Stuccometrics: Stucco Jointing – The Why, When, Where, and How
Presented by Jeff Bowlsby, CCS, CCCA of SGH
Exterior stucco cladding can be categorized into one of two configuration types—either directly-applied to cementitious and masonry substrates (barrier walls), or applied over lathing that is mechanically fastened over a water-resistive barrier to steel- or wood-framed substrates (drainage walls). Both configurations often employ a range of stucco cladding jointing types serving different functional and aesthetic purposes. The objective facts of Why and When stucco jointing is needed or not needed, Where joints are needed, and How joints are designed and constructed are explored, including significant new information that promotes knowledge and understanding to improve the performance and quality of stucco claddings, which are often misunderstood.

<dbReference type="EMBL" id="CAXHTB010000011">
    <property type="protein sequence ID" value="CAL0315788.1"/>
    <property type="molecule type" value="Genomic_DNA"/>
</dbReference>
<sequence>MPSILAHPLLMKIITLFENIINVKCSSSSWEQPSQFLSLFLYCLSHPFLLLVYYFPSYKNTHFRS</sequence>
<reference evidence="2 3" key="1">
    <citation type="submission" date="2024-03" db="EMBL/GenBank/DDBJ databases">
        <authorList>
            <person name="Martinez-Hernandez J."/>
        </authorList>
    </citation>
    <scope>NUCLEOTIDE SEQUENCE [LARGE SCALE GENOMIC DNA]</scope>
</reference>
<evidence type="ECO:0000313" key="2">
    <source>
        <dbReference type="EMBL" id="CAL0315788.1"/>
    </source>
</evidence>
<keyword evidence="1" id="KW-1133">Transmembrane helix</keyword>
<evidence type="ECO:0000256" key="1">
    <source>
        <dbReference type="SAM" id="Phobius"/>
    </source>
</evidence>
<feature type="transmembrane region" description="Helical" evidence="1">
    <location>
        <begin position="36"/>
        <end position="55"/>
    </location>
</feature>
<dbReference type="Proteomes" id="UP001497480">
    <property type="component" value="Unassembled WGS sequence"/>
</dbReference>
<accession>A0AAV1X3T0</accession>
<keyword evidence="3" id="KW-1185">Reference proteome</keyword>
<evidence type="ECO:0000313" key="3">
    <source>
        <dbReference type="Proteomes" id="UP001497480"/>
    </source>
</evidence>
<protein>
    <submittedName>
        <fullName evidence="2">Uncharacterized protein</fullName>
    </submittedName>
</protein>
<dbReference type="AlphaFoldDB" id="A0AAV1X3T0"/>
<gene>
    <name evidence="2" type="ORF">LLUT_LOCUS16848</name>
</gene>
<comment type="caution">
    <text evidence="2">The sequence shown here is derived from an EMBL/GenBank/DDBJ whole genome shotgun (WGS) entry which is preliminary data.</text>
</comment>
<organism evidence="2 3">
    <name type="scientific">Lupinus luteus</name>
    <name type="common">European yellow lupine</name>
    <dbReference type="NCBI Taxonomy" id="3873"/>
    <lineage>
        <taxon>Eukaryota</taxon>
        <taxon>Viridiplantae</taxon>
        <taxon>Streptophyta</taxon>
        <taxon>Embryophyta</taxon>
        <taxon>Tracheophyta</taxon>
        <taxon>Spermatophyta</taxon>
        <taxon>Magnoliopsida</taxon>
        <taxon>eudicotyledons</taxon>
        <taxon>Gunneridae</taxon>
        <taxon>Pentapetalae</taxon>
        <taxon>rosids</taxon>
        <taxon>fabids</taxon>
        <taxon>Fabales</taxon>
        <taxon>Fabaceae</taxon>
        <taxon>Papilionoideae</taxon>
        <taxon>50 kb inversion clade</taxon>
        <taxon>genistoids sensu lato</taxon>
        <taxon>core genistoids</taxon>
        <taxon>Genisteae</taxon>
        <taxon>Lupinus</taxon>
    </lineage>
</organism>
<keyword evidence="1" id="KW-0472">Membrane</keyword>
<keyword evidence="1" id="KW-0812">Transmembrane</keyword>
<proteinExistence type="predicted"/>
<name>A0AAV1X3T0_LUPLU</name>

This article is based on historical development, design, and installation requirements; building code and reference standard requirements; and the results of recent stucco jointing performance testing. Provided illustrations will depict stucco jointing construction detailing, lathing accessories, splicing, intersection and termination requirements, and plaster application methods used to configure stucco jointing. This presentation factually and objectively explains essential requirements and considerations for effective stucco jointing to assist stucco cladding designers and craftsmen. Jointing facilitates drainage, accommodating building substrate movement and cement plaster shrinkage movement, thus reducing cracking, while it terminates cement plaster panel areas and has decorative purposes.